Description: A hybrid model may involve the Directive Model and the Project Model, or it may involve the Consensus Model and the Project Model. In the first instance, a highly visible project may be identified to implement voluntary consensus standards while the CIO staff is developing the procedures and guidelines for the agency. In the second instance, a highly visible project may be identified to implement voluntary consensus standards while the management team is achieving the consensus required to bring the use of voluntary consensus standards to the agency as a whole. Alternatively, an agency may identify a highly visible project as a way of implementing procedures and guidelines that have been drawn up as a result of either the directive or the consensus model.

Advantages: The hybrid model provides the opportunity to implement the model in a limited fashion while mitigating potential risks associated with an all-agency implementation. The model affords the organization needed experience to modify the method of implementation, as well as the specific procedures and techniques based on the experience of the highly visible project.

Disadvantages: A highly visible project ,that requires more than a year to complete, may delay implementation of the use of voluntary consensus standards throughout the agency’s IT projects. The relative ease of implementing voluntary consensus standards in a single project compared with the difficulty of an all agency implementation may deter the all-agency implementation.

OMB Circular A-119 directs the federal agencies to remove themselves from the business of generating and maintaining standards. The availability of voluntary consensus standards allows them to do just that. The use of voluntary consensus standards allows the federal agencies to manage their IT staff and contractors better by setting a consistent level of expectations for them and the agency program manager. The OMB Circular does not specify the method by which the agencies are to implement the directive to use voluntary consensus standards. Rather the OMB Circular leaves it up to each federal agency to determine the best way to implement the requirement.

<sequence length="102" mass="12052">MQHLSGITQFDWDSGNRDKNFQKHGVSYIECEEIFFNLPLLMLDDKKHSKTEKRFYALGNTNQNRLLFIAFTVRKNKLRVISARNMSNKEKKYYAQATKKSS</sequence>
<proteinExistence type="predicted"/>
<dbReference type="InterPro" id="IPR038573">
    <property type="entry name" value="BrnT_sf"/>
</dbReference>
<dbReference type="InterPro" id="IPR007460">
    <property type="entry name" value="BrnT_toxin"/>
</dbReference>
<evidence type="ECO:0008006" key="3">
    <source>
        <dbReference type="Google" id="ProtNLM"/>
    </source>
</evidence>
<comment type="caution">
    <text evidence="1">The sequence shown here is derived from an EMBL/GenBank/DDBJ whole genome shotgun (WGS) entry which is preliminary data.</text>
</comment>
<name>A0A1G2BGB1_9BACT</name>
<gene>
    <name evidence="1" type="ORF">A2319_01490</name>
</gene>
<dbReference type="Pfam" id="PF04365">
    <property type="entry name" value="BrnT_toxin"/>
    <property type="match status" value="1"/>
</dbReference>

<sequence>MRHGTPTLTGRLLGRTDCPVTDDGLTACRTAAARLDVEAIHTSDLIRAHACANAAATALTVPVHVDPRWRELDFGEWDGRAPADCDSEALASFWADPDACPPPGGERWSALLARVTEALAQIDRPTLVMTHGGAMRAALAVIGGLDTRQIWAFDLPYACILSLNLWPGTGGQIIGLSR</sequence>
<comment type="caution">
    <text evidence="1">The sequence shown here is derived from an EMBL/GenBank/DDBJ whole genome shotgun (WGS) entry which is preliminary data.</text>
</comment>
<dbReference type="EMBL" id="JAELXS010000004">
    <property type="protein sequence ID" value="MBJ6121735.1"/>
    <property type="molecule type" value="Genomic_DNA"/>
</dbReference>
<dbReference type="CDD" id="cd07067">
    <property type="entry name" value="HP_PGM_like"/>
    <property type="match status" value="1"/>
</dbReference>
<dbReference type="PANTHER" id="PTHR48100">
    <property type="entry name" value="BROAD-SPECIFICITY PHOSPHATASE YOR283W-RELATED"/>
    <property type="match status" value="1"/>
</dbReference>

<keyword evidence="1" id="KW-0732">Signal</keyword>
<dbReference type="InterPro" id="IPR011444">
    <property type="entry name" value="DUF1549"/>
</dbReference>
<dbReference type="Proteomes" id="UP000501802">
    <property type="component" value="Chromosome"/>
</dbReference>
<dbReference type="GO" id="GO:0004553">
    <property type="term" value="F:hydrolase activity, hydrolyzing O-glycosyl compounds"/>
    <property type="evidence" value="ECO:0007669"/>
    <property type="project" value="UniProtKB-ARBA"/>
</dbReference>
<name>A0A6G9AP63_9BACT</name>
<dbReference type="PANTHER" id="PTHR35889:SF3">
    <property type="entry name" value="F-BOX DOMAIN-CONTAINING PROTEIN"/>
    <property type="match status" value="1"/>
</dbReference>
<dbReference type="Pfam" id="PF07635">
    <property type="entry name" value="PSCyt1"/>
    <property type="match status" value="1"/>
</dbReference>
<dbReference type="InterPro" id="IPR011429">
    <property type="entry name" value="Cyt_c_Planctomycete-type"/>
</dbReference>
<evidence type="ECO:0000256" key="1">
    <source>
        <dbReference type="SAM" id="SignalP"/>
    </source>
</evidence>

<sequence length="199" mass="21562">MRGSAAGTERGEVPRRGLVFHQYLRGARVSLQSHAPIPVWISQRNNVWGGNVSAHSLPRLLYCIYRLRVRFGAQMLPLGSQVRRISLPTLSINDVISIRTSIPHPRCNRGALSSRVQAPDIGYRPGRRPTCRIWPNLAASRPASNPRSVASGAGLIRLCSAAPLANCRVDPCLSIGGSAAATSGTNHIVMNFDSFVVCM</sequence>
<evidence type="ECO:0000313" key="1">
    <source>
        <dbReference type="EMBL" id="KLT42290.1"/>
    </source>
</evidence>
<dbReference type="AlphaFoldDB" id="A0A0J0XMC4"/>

This paper has defined four models (Directive, Project, Consensus, Hybrid) that can be implemented. In addition this paper has described some advantages and disadvantages of each model. It is up to the agency to identify the model that best suits its needs and its culture. Once the agency has selected this model, they may desire to use an outside contractor to develop the process and procedures required for implementation.

About the Author Eva Freund is the President and founder of The IV&V Group, Inc. She has over 20 years of verification and validation including planning, monitoring and controlling IV&V programs for numerous Federal government agencies. Ms Freund is an active participant on the PIEEE 1012 (Standard for System Verification and Validation) Working Group which is broadening the current Standard for Verification and Validation to include the System and Hardware perspectives. She served as Vice‐Chair of the IEEE 829 (Standard for Software and System Test Documentation) Working Group which was responsible for the publication of IEEE 829-2008. Ms. Freund has an undergraduate degree in Business Management from Fairleigh Dickinson University and a graduate degree in Organization Development from Goddard College. She is designated by IEEE as a Certified Software Development Professional and by ASQ as a Certified Software Quality Engineer.